Home > Life in General, The 25 Book Challenge, The Blotter > Google-Fu and the Minor Victories of a Weekend Housework Warrior

Google-Fu and the Minor Victories of a Weekend Housework Warrior

One would think that by even associating my blog with the phrase “Weekend Housework Warrior” that I make a concerted effort to taming the specter that taunts me whenever I walk into my room. One would think that I don my magic helmet, shake my spear and begin a humble yet righteous crusade that will lead me to the mystical Valhalla only rumored to exist in the glossy pages of periodicals like Better Homes and Gardens and, god forbid, Martha Stewart Living.

Consider yourself among the deceived. Or at least the willfully misled.

I did say “minor victories,” after all.

Let me backtrack a bit, because my Google-Fu is an inherent part of the story.

For those who aren’t aware, I have amazing Google-Fu. If you’re not aware of what Google-Fu is, it is the ability to wield a search engine with deadly, ninja accuracy, striking at the heart of the query with grace and agility and summoning links that are actually helpful to your search. With just a little information, I can figure out a creative phrasing for my question or search string to find yield results on the first page of suggestions.

Not long ago, as far as all things are relative, I ran across the mention of a story whose premise enchanted me. I tripped across the reference in a book on writing (I think), though I couldn’t remember which. It involved the personification of the months and I remembered October having a prominent role, and April, and there was a mention of a tree or tree stump, of storytelling, but for the life of me, I couldn’t recall the name. I thought it was written by Ray Bradbury, but even skimming through the pages of the writing books I’d read, and scouring the index of each didn’t help. So, I did what I know best; I turned to the mystical guardian of all knowledge, both credible and irresponsible and summoned the all-powerful Google to heed my query. I didn’t have a lot to go on, and I’ll admit that it wasn’t the first search string that brought me the answer I’d been hunting for, but it didn’t take long. Maybe an aggregate half-hour or so, spread over a few days in 10 minute chunks. Using the “remembered” details, Google led me to Ray Bradbury’s The October Country, The Halloween Tree and a few others that even at first glance were not what I was looking for. I tweaked the string, removing all by what I knew for certain, and found something that looked promising – an amazon link to Neil Gaiman’s collection of short stories, Fragile Things. I dug a little deeper into amazon, looking to see what I could find out about the book, and then found the samples of the 6 part Kindle version. So I downloaded the samples. And I found it. October in the Chair by Neil Gaiman. I think I probably squeaked with delight. Of course, I downloaded the entire collection and while I greedily devoured every word of the story, I have not yet read the entire collection yet. My focus is still on the list of horror stories from the HWA handbook, aka The 25 Book Challenge and although the widget isn’t keeping up with me, I think I’m making pretty good progress. I am roughly halfway through the list and two of them are in progress, so, we’ll see. Even if I don’t complete the list, it’s been a fantastic learning experience. I’ve also discovered that the more I read, the faster I read. In spite of my crazy work schedule, The Stand only took me a few weeks, and I burned through The Exorcist, Rosemary’s Baby, and Fear in the same month.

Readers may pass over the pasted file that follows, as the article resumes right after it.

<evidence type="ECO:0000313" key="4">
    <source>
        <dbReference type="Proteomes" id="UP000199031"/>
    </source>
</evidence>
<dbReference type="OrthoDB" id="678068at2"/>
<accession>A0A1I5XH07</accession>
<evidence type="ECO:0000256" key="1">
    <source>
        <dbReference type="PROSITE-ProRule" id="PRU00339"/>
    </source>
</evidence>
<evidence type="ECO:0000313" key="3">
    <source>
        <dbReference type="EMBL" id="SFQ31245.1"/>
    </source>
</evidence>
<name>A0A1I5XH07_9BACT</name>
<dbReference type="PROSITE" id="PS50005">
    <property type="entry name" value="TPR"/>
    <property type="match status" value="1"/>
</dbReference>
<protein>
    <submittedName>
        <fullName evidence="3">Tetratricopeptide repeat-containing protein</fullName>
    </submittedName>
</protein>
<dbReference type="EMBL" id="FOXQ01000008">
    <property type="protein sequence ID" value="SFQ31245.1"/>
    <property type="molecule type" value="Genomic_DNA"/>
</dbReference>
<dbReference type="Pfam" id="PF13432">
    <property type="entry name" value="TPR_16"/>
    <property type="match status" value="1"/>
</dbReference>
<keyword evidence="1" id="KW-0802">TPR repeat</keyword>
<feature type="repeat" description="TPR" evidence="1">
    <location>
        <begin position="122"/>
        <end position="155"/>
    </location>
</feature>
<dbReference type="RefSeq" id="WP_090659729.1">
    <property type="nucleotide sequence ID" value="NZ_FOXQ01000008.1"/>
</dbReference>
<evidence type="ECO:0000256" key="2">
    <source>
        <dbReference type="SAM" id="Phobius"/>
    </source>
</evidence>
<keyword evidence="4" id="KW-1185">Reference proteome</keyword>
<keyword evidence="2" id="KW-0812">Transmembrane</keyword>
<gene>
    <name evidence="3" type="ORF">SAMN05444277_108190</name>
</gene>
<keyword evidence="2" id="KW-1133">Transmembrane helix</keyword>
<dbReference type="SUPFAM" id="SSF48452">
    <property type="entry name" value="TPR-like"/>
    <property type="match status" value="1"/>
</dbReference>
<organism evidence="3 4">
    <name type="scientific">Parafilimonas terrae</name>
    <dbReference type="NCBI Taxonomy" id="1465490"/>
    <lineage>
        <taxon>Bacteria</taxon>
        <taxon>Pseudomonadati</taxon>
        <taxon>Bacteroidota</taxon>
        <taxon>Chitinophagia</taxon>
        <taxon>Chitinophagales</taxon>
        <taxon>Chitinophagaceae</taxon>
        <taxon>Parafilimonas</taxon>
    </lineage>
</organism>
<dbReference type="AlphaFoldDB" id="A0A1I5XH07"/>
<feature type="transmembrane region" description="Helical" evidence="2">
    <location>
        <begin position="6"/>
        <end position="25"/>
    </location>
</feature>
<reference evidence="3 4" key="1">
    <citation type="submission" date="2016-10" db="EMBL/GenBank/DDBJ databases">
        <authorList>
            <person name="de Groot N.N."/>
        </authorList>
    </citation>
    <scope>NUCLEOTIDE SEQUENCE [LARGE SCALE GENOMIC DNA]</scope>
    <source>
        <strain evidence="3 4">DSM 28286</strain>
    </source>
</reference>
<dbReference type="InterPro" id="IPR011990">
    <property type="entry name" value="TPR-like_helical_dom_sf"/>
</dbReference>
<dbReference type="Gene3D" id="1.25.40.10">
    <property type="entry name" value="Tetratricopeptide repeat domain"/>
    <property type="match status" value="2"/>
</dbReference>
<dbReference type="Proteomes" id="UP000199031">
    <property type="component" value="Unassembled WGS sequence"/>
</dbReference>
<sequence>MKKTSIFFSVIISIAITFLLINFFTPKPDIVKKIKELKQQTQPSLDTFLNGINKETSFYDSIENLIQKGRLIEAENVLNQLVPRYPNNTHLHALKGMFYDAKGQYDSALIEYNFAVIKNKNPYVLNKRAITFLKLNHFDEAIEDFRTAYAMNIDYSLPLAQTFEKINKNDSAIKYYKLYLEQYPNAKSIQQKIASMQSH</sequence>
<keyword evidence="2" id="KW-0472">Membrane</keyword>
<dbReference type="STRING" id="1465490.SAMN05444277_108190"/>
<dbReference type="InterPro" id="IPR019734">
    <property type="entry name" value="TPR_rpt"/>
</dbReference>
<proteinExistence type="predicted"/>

I’m rambling. This is me, distracted by talk of books. Surprising, I know.

And now, as Paul Harvey used to say, the rest of the story.

Two years ago, I took my vacation at Oak Island in North Carolina. The week between Christmas and New Year’s was heaven. Quiet. Relaxing. Peaceful. Restorative. When I got back, I thought I’d lost a crystal chakra necklace I adored and I was devastated. It was beautiful and I’d cherished it only to find that it had slipped into the Void of Lost Things. I searched my suitcase, the backpack of books I’d brought, ransacked my room…all to no avail. I gave it up for lost.

A couple of weeks ago, I was attacking my room with the frustrated gusto of someone swimming for the surface in an effort to outrun the shark nipping at their heels and trying to drag them down. I was listening to an audiobook and while I was on my hands and knees trying to reach under a dresser to capture the renegade dust bunnies, my fingers tripped over the cool metal snake of a necklace chain. I pulled it out, and dangling from it on a silver bail was the crystal I’d thought I’d lost years ago. Thrilled, I cleaned off the dust bunny fluff, put it on and have been wearing it frequently ever since. Somehow, the rest of the cleaning I did that day didn’t seem so bad. For a change, it all seemed…worthwhile. I may not have gotten the miracle cleaning job done that I’d wanted that weekend, but I still consider it a fruitful victory and I’ll keep trying to get the rest under control. It may not have been Google-Fu that found the necklace, but I can’t say that it had nothing to do with it. Sometimes, it’s about sticking your hand into the dark to see what you can pull back into the light.

Let’s just hope the shadow monsters aren’t in a biting mood…

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